Chicago undergraduate mathematics bibliography
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README.md

Chicago undergraduate mathematics bibliography

This is an annotated bibliography of books that may be useful to undergraduates in pure mathematics. I wrote the original version, with the help of some classmates, during my final year (1997-98) at the University of Chicago. To my great surprise, it has been useful to many people over the intervening years, and I am now maintaining it and accepting contributions on Github.

I am not a "real mathematician", though some of the other contributors to this bibliography have since gone on to become such. I'm just some guy; I write software for a living, and try to learn small bits of math in my smaller bits of spare time. As you read, I ask that you forgive the arrogance and ignorance of a younger me, who knew everything, and take this resource as it was intended: as a guide that might help another student find their way.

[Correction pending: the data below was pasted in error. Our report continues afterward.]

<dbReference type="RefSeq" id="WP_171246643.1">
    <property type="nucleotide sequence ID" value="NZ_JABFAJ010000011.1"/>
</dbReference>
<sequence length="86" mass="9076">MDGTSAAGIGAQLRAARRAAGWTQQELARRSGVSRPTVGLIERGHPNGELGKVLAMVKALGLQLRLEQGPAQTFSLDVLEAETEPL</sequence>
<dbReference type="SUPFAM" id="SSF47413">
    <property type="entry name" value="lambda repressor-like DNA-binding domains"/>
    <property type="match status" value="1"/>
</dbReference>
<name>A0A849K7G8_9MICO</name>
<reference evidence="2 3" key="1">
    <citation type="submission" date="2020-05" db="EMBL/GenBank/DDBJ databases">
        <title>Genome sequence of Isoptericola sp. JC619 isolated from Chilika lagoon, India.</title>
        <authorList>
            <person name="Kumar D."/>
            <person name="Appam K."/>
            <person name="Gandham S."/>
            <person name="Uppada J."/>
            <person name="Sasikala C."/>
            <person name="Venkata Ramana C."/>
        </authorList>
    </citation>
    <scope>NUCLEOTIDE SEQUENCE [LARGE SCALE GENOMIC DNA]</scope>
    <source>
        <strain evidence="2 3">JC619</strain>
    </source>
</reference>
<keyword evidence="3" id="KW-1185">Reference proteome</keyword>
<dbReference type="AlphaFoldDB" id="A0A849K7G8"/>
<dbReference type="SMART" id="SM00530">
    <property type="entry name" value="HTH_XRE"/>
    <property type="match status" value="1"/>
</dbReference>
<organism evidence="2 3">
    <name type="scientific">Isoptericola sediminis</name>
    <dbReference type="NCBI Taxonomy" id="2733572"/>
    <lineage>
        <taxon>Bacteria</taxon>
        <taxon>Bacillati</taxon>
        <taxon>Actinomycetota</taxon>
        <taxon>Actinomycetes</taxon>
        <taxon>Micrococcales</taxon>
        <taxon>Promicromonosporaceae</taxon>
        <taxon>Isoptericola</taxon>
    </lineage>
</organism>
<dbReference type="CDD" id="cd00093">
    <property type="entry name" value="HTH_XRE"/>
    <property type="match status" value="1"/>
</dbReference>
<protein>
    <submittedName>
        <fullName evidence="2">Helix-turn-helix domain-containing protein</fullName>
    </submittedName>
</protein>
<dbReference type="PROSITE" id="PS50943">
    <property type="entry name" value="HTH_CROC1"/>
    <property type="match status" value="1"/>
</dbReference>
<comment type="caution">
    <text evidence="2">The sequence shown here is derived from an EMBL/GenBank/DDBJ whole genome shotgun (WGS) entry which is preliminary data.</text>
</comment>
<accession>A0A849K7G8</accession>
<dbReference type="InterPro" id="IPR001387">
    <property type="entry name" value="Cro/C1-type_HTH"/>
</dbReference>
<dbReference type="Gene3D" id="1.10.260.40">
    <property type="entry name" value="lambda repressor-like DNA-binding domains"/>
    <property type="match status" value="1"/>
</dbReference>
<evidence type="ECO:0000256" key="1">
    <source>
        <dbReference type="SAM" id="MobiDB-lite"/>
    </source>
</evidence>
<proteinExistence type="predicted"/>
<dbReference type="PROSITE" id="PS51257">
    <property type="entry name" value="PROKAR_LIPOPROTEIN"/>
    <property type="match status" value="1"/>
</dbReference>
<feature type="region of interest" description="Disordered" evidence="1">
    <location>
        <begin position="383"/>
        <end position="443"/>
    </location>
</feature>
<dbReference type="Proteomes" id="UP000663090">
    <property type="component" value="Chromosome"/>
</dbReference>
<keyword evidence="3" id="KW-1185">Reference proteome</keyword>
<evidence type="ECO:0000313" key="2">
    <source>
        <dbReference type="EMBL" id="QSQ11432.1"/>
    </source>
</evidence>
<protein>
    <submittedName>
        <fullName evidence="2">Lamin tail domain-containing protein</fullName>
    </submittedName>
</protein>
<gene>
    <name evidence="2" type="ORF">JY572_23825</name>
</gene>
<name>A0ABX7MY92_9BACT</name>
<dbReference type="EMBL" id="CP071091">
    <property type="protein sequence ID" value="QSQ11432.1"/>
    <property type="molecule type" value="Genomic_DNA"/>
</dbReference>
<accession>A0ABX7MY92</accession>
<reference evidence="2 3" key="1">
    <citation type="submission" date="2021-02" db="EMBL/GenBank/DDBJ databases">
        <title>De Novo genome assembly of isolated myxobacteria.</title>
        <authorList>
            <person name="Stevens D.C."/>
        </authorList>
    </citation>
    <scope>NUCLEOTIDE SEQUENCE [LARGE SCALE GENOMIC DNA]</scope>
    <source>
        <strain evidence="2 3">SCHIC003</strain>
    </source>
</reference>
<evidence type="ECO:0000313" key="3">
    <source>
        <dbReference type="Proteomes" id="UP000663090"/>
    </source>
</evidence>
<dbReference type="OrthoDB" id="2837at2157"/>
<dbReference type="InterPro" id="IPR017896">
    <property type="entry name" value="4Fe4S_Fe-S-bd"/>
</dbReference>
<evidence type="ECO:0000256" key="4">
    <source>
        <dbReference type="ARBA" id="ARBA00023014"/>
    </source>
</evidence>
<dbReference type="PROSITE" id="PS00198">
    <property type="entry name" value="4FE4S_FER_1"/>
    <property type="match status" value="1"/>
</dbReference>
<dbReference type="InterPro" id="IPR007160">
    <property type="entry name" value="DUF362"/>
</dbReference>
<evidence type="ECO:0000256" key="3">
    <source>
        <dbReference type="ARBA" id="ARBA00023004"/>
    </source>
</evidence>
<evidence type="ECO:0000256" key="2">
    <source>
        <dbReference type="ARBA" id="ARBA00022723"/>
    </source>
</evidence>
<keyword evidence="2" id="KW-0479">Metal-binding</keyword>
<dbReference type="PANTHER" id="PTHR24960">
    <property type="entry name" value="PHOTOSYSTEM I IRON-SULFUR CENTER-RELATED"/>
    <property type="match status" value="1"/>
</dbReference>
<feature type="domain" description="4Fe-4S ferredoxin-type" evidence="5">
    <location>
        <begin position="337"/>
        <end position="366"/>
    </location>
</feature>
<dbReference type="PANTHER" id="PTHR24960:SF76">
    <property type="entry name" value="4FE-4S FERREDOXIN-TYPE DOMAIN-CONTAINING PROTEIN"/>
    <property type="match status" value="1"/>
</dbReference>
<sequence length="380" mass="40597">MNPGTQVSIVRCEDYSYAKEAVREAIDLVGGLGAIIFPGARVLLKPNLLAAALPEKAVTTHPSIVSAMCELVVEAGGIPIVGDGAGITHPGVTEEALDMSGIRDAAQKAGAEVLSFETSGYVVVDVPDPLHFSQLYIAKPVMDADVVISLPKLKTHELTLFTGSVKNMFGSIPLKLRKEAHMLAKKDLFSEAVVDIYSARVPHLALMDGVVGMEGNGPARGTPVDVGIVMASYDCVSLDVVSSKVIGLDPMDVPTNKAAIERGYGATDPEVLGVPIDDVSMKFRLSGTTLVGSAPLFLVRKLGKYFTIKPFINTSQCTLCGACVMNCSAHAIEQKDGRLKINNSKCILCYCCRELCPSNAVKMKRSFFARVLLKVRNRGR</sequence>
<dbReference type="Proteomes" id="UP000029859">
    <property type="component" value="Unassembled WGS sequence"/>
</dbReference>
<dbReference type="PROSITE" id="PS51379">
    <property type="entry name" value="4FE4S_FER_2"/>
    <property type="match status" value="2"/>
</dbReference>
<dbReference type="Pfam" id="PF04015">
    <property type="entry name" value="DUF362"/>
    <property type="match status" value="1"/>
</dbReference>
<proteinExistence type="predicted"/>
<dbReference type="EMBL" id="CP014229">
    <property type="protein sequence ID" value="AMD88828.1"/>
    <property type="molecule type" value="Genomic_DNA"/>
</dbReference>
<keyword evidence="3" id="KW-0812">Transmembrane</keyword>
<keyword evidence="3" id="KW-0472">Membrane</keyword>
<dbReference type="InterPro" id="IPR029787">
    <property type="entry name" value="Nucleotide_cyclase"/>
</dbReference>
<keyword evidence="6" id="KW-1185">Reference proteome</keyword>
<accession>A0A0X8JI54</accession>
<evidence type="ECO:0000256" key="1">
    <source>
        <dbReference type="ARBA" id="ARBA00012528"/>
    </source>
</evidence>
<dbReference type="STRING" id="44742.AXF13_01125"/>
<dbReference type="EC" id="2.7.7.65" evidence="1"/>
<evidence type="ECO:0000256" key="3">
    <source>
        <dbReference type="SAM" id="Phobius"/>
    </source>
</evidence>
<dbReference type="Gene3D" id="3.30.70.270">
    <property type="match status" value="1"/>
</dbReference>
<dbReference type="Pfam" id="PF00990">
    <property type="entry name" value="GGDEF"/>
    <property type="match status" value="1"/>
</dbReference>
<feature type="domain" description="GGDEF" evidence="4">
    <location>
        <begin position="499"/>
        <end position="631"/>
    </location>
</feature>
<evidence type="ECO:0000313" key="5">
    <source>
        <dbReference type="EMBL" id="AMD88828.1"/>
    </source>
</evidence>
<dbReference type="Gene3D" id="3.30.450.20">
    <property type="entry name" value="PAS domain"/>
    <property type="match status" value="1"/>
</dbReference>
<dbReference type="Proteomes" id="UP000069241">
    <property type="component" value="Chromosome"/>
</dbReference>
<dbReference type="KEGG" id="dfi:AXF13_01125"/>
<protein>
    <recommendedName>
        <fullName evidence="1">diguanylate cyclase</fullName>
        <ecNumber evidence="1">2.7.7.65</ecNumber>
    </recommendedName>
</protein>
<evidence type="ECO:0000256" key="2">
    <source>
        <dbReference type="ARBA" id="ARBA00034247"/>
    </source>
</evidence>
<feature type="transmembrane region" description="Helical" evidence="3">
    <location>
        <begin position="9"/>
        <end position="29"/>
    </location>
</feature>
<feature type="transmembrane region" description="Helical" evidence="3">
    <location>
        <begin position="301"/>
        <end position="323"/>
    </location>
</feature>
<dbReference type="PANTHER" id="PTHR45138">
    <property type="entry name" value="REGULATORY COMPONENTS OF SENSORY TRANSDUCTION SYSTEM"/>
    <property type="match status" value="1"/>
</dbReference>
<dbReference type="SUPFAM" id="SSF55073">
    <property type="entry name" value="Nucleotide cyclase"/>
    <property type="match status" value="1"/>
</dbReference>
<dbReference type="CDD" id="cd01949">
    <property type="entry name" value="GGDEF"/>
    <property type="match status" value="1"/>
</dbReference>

Contents

In addition, the original text (as of January 1999) will remain available:

Contributors

Reviews not marked, or marked with [CJ], were written by me, Chris Jeris. Other contributors are marked; thanks to all of them for their input:

  • Contributors to the original: Pete Clark; Pete Storm; Ben Blander; Rebecca Virnig; Ben Recht; Marci Gambrell; Yuka Umemoto.
  • Contributors since 2014: G Tani, Sayantan Khan.

Other similar resources

[G Tani] Some other similar resources and lists:

Republication

I have become aware of the existence of sites reproducing the material of this bibliography with Amazon affiliate links attached. As I understand it, the Creative Commons license under which the bibliography is licensed permits them to do so. I do not endorse any such monetized republication, and I politely request that readers not support it.

Contributing

Pull requests, with either new books or new reviews of existing books, are welcome. I reserve the right to request edits to contributions, but I will always ask your approval for the final text.

License

This work is licensed under the Creative Commons Attribution-NonCommercial-ShareAlike 4.0 International license (CC-BY-NC-SA).

Disclaimer

This work is not in any way sponsored or approved by the University of Chicago or any part thereof, though I hope they don't mind the shout-out. Chicago was a fantastic place to study math in the 1990s, and I hope it still is.